Is 149 minutes enough?
Apparently not. Everything you read about how much you should exercise – regardless of the goal – mentions the same target.
150 minutes per week of “moderate” intensity or 75 minutes of “vigorous” intensity.
What if you only had time for 30 minutes of moderate intensity in a week? It would be a waste of time because you didn’t achieve the goal, right? How about if I only did 149 minutes of moderate intensity Again, a waste of time, right?
No. In both cases. Every health behavior you take does you good. The 149 minute example is to prove a point about the mismatch between the objective behind guidelines we are given and the way our brain perceives that message.
Exercise guidelines are almost always ineffective for many reasons:
- We do workouts on a daily – not weekly – basis, so the weekly guidelines mean we have to do math (another thing we hate) to figure out if we are meeting the guidelines.
(Side Note: Daily guidelines would be best, but there would likely be widespread panic, rioting, and a revolt if any government body suggested that we do physical activity…every…day. Gasp!)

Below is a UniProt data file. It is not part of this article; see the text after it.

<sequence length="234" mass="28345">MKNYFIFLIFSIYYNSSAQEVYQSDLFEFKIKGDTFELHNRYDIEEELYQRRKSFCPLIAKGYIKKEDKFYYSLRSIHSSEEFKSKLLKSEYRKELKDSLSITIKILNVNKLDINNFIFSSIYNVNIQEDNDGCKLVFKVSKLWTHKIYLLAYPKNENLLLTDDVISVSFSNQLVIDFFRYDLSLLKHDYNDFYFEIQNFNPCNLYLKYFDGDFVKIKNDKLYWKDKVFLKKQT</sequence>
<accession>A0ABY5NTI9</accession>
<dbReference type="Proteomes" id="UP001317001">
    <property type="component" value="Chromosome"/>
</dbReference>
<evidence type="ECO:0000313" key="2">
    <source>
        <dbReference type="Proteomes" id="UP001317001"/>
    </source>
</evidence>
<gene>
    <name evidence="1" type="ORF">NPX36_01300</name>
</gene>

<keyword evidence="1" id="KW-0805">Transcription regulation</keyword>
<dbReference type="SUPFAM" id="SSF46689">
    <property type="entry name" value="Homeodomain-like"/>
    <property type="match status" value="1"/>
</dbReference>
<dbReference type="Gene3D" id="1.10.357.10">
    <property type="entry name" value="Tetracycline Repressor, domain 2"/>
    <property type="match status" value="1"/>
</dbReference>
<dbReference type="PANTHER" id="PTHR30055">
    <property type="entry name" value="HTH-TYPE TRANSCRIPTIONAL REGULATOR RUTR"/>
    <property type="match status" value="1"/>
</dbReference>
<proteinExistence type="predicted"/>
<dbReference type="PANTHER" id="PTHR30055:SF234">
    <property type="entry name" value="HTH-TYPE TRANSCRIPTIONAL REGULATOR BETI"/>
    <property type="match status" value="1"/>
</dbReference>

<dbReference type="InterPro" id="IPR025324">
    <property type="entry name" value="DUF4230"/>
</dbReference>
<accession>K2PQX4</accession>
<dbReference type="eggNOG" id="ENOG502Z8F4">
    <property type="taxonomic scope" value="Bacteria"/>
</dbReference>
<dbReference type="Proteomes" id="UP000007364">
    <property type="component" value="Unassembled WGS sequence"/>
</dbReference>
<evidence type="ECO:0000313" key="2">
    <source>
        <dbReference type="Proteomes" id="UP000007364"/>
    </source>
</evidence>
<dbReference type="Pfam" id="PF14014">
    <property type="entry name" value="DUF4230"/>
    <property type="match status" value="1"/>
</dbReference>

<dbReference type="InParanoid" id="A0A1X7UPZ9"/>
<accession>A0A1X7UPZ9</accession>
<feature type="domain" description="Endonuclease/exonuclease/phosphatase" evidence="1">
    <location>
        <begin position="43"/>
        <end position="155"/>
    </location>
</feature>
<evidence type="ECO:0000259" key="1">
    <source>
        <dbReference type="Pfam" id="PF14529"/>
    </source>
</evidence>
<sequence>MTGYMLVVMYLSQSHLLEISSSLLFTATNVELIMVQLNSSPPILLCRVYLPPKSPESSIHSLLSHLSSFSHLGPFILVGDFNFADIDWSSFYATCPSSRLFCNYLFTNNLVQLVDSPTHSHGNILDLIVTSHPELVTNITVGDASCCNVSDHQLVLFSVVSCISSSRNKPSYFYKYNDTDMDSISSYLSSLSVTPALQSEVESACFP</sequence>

- Our brains often interpret guidelines (which are, by definition, fuzzy and not absolute) as rules. Thus, if we do less than “enough” our internal “pass/fail” teacher gives us a failing grade.
- Most of us mix moderate and vigorous intensities leaving us befuddled with how to combine the two.
- And of course, most people have no idea what “moderate” and “vigorous” intensity means. Especially for people who believe they hate exercise, everything feels “vigorous.”
(Side Note 2: Recent research showed that people who self-reported as not liking exercise worked harder but did not report the effort as harder when they were listening to motivating music during a high-intensity interval workout.)
What do we make of all this?
If you ask me, I can’t tell you how many minutes of exercise I do in a week. I can tell you how many days, but I couldn’t begin to add up a weekly total of minutes.
You know you’re doing enough when…
- You have a body that (mostly) works well
- You have a body that allows you to do things you want to do without worry
- You do not spend most of your days thinking about your physical limitations (from lack of fitness, not injury or disability)
- You find enjoyment (aka, “fun”) in some form of physical activity
What if we applied the logic often used with exercise to other areas of life:
- I don’t enough water to drink…so I will not drink any water.
- I don’t have enough money…so I will stop working.
- I don’t have enough food for a full-size dinner…so I will eat nothing.
- I don’t have anything to wear to the party…so I will wear nothing. 😲
It is always easy to see how crazy most of the twisted logic we often apply to fitness is when we apply it to some other area of life.
Just get started, do something more than you don’t do something, and stay consistent.